- I have no desire to be completely self sufficient. It is a nice ideal and I admire people who are far along the path to complete self sufficiency but at this point in my life, that is just way too much work for me personally.
- We were looking for a home base as we travel often and Vegas fit the bill--cheap housing, quick access to a major airport, low cost of living, etc.
- I was thoroughly tired of the weather in Seattle. There's a reason a big group of people from the Pacific Northwest have become "snowbirds" who flock to the south (Arizona, New Mexico, Nevada, etc) as soon as the weather turns. The reason is the weather. Nine months out of the year the weather in southern Nevada is excellent (the other three months it is hot as Hell here).
- This may not be permanent. Like our decision to sell nearly everything we owned and hit the road to travel for a couple of years, this is yet another experiment in living. It may last for a year or it may last for a decade. We shall see...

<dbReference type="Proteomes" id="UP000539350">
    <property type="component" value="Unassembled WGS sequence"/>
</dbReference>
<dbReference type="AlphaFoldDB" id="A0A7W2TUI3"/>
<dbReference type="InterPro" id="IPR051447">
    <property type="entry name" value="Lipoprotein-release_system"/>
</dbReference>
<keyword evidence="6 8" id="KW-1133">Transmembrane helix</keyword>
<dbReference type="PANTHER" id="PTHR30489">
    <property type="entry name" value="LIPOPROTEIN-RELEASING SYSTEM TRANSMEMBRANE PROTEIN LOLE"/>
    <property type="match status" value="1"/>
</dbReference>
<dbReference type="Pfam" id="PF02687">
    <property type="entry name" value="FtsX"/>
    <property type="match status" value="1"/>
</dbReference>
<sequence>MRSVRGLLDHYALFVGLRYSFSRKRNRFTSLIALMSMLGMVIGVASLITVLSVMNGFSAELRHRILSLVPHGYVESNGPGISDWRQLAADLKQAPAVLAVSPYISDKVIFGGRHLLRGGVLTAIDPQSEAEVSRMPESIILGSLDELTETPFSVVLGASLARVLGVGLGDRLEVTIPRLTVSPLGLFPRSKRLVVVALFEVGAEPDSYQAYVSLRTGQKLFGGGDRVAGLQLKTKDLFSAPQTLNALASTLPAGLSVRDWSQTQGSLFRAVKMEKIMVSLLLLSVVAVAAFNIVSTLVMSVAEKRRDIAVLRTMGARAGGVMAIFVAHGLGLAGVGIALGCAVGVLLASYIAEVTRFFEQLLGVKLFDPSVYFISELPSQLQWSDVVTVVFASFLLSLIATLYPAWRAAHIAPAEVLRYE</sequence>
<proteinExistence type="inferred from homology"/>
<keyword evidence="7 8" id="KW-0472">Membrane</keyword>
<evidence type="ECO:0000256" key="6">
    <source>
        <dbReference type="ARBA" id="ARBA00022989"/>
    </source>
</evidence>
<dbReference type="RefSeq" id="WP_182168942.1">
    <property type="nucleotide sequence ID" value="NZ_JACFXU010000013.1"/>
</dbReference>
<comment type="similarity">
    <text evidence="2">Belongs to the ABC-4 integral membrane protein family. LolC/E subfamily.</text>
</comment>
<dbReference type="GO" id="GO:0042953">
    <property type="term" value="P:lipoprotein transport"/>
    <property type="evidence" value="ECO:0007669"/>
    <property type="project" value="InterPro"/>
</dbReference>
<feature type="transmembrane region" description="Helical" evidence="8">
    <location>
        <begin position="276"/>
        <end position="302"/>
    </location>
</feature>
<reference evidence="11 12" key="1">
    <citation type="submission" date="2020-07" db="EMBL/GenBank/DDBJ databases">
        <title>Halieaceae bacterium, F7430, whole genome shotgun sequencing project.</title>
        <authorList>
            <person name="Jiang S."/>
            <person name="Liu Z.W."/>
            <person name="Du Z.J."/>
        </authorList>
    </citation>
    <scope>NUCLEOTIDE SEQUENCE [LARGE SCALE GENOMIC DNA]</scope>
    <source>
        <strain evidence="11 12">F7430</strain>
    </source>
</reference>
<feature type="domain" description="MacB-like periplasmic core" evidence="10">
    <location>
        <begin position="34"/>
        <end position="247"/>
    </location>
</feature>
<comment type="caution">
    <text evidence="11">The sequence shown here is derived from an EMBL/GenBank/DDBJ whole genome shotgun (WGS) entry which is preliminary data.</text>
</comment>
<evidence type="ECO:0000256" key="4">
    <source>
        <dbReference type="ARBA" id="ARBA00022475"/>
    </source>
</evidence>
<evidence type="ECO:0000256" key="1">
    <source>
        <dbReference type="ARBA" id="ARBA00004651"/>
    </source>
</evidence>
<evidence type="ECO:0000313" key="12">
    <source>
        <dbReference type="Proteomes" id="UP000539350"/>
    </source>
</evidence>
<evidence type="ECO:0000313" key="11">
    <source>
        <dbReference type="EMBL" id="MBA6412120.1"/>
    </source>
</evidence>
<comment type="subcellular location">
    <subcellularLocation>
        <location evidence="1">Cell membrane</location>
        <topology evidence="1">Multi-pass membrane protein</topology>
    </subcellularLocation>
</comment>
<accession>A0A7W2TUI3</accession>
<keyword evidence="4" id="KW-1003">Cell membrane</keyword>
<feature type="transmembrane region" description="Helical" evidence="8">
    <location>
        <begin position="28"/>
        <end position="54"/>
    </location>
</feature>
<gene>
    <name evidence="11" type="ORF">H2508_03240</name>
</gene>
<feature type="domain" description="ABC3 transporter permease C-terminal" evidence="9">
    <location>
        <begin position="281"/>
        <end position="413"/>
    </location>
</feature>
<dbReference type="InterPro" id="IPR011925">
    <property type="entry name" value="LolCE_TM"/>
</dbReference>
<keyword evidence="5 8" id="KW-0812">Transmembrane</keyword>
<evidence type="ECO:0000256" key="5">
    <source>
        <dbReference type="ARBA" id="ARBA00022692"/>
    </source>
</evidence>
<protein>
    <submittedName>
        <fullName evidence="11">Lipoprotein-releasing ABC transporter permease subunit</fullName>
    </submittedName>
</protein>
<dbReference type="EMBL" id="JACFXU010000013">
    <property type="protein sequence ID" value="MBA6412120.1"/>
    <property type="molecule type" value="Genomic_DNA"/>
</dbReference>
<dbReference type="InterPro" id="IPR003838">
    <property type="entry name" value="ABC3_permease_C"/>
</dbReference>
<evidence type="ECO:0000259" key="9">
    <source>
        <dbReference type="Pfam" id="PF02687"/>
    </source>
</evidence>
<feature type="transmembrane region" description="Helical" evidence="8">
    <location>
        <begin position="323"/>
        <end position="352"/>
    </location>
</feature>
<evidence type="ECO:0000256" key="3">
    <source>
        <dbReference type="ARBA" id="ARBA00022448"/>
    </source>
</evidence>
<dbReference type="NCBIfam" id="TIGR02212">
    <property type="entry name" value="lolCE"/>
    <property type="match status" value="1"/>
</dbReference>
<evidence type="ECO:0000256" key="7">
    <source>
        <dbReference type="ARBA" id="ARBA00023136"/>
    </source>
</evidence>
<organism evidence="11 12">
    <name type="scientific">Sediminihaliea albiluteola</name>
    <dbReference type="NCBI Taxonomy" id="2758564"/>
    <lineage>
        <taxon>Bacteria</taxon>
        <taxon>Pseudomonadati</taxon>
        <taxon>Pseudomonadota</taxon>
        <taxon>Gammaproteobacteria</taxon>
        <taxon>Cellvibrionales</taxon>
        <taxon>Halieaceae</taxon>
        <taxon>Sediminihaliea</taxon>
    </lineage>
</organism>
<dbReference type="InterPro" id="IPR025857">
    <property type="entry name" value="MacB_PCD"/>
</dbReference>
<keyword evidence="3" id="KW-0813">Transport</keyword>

- Living in the desert presents some different challenges for the prepper. And I am looking forward to determining what these challenges are and meeting them head on (water and evacuation being my foremost concerns at this point).
- It also presents some interesting opportunities. I have always been fascinated with solar power so that will be something I will try out here. Gardening in the desert is something else I will delve in to.
- As I have pointed out before, I am not a hard-core survivalist. I believe that everyone should be prepared for the vagaries of life but I dedicate maybe 10% of my time to prepping and waiting for the sky to fall, the other 90% of my time is spent enjoying life. If I was a hard-core survivalist I certainly wouldn't be living here.
- It's a good idea to shake things up a bit, that is how you learn. It is one thing to be rooted in a place and complacent with your life. It is a different--and to me, vastly more interesting--thing to live in tornado country, then move to hurricane alley, then head over/down to a third world country where simple day-to-day living keeps you on your toes because you don't know if lax building codes will make your home fall down on your head before or after you are visited by corrupt law enforcement officials...you get the idea. I like to shake things up every now and then.
So that's the reason(s). There was no grand scheme where settling in the desert would directly or indirectly impact our survive-ability during a disaster. This choice was made for a variety of mostly non-prepping reasons, yet I think that it will add greatly to my (and in turn your) survival education.